Daniel Caldwell: I feel like a lot of coaches at high-level basketball do not care to get to know their players on a deeper personal level from what is going on in the gym. Most coaches just care about the type of basketball player a person is and have no interest in the type of person the player is, which could result in understanding that player more and being able to get the most out of each player on their team.

    Kascius Small-Martin: They can make the game enjoyable and fun again and let us play contact and compete.

    For those interested in attending the “Planning and Building Through Challenging Circumstances” webinar, register for March 23 at 7 PM here.

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    Categories: Blog, Webinars/Forums

  • March Member Showcase: Dr. Brad Millington

    Our March Member Showcase is…Associate Professor with the Department of Sport Management at Brock University, Dr. Brad Millington!

    We learned more about Dr. Millington’s areas of academic interest, a new class he is teaching called “Sport and the Environment,” a research project that he worked on about the use of bicycles in “development” initiatives, and some of his personal interests/hobbies.

    Can you tell us a little bit about your background and what led you to specialize in your specific line of work?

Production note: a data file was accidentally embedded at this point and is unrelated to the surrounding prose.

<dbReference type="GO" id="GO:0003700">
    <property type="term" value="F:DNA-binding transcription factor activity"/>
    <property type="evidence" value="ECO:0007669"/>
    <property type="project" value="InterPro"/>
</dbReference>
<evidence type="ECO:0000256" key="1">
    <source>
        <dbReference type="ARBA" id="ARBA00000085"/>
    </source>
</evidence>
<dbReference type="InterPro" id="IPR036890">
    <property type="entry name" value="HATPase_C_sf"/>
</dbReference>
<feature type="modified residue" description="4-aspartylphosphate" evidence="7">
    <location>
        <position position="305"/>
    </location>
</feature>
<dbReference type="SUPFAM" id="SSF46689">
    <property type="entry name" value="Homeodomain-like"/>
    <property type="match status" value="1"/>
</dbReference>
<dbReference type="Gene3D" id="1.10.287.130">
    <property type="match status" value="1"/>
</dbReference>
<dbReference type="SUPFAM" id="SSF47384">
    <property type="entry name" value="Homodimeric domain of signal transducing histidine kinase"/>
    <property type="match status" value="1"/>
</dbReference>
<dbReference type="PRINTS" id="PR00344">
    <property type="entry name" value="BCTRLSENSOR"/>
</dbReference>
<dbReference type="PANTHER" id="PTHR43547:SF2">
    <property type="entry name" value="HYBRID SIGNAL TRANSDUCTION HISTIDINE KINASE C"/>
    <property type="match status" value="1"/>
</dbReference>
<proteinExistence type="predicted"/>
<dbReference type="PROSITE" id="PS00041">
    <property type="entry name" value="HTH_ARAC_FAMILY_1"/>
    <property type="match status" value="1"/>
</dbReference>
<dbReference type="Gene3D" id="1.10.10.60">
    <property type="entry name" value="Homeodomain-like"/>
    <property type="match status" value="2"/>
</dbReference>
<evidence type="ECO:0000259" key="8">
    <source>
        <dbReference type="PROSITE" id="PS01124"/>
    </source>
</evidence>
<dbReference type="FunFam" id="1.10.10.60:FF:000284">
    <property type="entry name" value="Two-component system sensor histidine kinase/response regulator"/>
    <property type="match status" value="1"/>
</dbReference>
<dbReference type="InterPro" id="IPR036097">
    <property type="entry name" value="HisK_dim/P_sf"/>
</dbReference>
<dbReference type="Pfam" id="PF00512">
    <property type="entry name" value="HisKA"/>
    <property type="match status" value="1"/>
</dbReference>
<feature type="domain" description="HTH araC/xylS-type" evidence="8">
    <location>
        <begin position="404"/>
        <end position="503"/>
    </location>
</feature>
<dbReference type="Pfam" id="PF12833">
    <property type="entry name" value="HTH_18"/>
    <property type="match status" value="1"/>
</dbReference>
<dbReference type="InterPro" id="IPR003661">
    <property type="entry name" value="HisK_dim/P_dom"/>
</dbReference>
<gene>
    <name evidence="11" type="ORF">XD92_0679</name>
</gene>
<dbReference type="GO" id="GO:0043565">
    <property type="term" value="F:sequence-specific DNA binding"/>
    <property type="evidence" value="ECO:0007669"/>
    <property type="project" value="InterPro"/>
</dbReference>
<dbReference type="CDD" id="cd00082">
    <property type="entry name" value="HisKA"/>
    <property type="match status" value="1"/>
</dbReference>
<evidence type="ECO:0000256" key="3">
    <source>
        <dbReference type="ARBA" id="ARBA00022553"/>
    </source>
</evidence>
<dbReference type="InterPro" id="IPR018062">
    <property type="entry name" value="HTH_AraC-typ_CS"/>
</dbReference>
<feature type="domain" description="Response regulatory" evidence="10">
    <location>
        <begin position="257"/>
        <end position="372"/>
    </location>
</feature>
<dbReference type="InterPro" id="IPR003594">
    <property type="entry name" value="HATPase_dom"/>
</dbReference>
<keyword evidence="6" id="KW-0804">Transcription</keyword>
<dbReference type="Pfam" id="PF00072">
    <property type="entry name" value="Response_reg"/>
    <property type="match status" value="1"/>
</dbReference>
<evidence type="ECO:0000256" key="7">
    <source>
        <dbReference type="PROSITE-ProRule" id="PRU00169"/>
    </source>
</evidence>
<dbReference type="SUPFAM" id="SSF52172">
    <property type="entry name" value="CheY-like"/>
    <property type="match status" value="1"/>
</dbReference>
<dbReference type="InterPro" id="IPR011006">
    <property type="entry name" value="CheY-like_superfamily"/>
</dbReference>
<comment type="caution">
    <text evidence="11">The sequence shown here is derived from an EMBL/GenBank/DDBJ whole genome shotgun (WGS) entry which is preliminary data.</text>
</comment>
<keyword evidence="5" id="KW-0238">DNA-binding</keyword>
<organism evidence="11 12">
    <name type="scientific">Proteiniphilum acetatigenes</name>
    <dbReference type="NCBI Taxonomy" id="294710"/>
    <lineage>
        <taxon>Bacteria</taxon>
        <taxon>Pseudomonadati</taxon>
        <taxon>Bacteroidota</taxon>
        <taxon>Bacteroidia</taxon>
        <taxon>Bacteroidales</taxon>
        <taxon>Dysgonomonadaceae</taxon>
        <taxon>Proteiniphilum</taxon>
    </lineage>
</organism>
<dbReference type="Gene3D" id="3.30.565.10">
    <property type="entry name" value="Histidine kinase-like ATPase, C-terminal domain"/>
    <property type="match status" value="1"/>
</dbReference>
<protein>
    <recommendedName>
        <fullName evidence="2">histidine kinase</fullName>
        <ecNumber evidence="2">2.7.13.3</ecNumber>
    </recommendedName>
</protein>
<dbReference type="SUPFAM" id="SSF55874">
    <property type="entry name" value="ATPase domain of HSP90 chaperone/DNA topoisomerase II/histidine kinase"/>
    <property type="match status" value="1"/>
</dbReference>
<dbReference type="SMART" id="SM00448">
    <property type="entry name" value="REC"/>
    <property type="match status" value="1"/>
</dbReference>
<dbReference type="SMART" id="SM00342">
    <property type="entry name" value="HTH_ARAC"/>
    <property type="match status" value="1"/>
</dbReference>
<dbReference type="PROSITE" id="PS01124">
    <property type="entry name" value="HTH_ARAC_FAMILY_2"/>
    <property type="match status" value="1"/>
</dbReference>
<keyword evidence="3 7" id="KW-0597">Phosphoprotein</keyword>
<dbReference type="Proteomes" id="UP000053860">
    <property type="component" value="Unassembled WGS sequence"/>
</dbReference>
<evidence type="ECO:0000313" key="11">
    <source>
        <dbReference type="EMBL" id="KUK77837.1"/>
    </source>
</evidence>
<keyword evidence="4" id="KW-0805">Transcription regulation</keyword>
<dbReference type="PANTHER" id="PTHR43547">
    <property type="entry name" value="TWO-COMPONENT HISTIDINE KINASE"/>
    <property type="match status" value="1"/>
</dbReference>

My two areas of interest are sport media and technology, and sport and environmental sustainability. Ages ago I was at a video store (maybe Blockbuster … which I miss!) and a Nintendo Wii promotion caught my attention – I think the Wii was described as intuitive. I already had experience studying sport media. This seemed a new way of talking about technology that was worth thinking about in depth. It led to an interest in technologies like wearable tracking devices, exercise-themed video games, and fitness apps. My work on sport and the environment started from a project with my supervisor, Brian Wilson, when I was a grad student at UBC. We’ve worked together ever since. And, of course, it’s driven by the fact that the climate crisis presents enormous concerns.

    Can you speak about a class that you are teaching this semester/a class you taught previously/one that you will be teaching soon?

    I’m excited that I’ll soon be teaching a new grad class called Sport and the Environment. You might have seen the alarming images of orange skies over San Francisco’s baseball stadium during the wildfires on the American west coast in the summer of 2020. It was another stark reminder of how sport is often at the whim of the environment – and will continue to be in the years ahead. So, it’s worth discussing how sport impacts and is impacted by the environment, and whether and how sport can contribute to better environmental futures.

    Can you speak about any recent, current, or future research projects that you are excited about?

    I was fortunate to be part of a project with colleagues, led by Lyndsay Hayhurst from York University, on the use of bicycles in ‘development’ initiatives. The project was timely in that bicycles seem to have taken on heightened importance recently – for example, in the pursuit of sustainable transportation, in providing economic opportunities, and in promoting health and wellbeing. The pandemic has only propelled this thinking. Yet the project also identified lingering barriers for bicycle users (or would-be users), such as environmental conditions and infrastructure that isn’t conducive to cycling.

    speed round ice breakers